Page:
In the latest example of nonsensical utterings by a member of the current presidential administration, I heard Attorney General William Barr proclaim last week that measures put in …
In the latest example of nonsensical utterings by a member of the current presidential administration, I heard Attorney General William Barr proclaim last week that measures put in place to combat the spread of coronavirus have been the biggest restrictions of individual liberty since slavery. Quite a comparison.
I look out the picture window of my living room, I see the chimney of the hospital at the Heart Mountain Relocation Center, and think about the curtailing of civil liberties. It seems odd to me that the attorney general would need to be reminded of a relevant Supreme Court ruling proclaiming that, “in every well ordered society charged with the duty of conserving the safety of its members the rights of the individual in respect of his liberty may at times, under the pressure of great dangers, be subjected to such restraint, to be enforced by reasonable regulations, as the safety of the general public may demand.” (Jacobson vs. Massachusetts, 1905)
It is generally agreed, and upheld time and again, that there are no absolute rights. The idea that reckless behavior should not be constrained is belied by an abundance of regulations curtailing such behavior in every arena of society. For the attorney general to compare the horrid injustice of slavery to stay at home orders and self-quarantine is absurd, particularly in the face of his reaction to protesters in Washington, D.C., and elsewhere, in using extreme measures to enforce curfews or to otherwise disperse citizens from the streets.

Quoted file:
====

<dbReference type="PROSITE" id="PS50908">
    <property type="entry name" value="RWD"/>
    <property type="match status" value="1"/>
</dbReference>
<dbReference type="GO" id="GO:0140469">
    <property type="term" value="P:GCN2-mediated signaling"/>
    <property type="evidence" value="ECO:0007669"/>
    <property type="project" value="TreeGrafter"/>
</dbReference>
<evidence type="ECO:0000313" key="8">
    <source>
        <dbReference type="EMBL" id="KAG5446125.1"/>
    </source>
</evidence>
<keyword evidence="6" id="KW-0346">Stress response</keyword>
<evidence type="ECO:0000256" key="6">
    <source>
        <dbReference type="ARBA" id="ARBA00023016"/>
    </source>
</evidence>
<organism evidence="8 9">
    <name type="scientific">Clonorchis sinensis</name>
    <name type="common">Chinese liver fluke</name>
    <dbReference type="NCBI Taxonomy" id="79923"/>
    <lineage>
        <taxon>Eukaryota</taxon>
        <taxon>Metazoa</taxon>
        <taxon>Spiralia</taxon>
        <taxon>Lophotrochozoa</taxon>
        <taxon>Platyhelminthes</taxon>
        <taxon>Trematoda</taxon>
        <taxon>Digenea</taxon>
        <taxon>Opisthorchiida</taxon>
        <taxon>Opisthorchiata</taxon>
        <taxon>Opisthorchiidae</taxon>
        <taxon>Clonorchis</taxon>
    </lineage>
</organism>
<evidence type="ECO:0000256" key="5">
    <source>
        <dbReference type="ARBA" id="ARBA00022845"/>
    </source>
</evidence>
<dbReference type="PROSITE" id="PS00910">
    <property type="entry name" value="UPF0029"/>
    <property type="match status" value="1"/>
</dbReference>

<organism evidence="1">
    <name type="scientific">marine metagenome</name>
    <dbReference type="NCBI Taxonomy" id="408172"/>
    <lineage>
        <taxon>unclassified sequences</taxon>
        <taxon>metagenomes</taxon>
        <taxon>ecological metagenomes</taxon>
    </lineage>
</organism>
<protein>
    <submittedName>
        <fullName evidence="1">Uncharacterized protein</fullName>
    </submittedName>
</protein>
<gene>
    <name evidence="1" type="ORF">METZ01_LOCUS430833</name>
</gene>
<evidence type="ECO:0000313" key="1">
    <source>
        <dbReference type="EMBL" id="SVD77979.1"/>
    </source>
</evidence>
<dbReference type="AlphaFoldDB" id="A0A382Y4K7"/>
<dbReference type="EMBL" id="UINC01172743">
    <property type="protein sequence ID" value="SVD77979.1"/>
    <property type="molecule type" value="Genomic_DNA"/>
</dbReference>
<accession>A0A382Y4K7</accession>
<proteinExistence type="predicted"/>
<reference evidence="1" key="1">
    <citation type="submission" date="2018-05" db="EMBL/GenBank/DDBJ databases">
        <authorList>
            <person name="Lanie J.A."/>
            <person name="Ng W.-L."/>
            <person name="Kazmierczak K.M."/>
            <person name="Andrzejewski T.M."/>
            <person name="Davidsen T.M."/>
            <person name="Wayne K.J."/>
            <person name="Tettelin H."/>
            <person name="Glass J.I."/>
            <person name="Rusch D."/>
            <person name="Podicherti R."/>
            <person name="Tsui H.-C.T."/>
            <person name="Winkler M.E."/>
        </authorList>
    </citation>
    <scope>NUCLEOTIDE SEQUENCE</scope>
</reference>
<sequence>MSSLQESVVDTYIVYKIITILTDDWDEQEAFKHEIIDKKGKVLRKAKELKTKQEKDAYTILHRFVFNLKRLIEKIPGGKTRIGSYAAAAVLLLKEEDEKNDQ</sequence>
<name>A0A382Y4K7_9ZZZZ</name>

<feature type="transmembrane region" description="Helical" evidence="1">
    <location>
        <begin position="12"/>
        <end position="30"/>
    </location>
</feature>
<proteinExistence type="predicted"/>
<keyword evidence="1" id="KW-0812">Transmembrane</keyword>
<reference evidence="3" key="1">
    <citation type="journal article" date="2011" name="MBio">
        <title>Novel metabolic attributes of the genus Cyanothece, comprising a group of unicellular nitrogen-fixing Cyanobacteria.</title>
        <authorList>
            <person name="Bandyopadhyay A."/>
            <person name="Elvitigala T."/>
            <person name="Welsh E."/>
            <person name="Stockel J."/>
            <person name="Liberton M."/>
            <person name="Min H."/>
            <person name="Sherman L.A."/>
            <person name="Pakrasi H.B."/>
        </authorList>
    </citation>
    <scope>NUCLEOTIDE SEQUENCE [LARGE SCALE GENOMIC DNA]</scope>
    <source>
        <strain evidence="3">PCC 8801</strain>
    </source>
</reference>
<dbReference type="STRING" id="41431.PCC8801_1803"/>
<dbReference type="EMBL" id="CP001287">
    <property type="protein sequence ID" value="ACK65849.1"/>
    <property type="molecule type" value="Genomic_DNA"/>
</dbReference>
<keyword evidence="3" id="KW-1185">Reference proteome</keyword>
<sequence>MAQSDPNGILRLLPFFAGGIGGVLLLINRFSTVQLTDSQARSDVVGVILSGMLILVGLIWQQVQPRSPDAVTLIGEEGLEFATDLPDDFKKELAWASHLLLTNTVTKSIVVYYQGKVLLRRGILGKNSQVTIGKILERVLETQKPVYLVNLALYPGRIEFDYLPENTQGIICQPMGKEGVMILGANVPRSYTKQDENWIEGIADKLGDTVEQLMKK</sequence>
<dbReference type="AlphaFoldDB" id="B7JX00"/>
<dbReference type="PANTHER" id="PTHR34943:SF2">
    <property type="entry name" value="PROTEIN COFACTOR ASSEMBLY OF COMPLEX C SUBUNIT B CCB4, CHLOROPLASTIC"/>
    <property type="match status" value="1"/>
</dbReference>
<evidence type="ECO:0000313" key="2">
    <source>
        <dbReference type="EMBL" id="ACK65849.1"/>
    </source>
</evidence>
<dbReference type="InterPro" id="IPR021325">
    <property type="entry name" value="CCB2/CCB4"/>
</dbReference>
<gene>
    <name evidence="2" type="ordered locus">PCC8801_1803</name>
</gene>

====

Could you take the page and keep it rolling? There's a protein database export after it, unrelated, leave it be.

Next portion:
When pandemic deniers start getting whipped and hanged, their children sold to high bidders, when they’re forced to whatever labors their overseers see fit to impose, we can start to make comparisons to slavery.
The fact that the leader of our country is incapable of setting a good example in no way diminishes the state’s right to protect its citizens.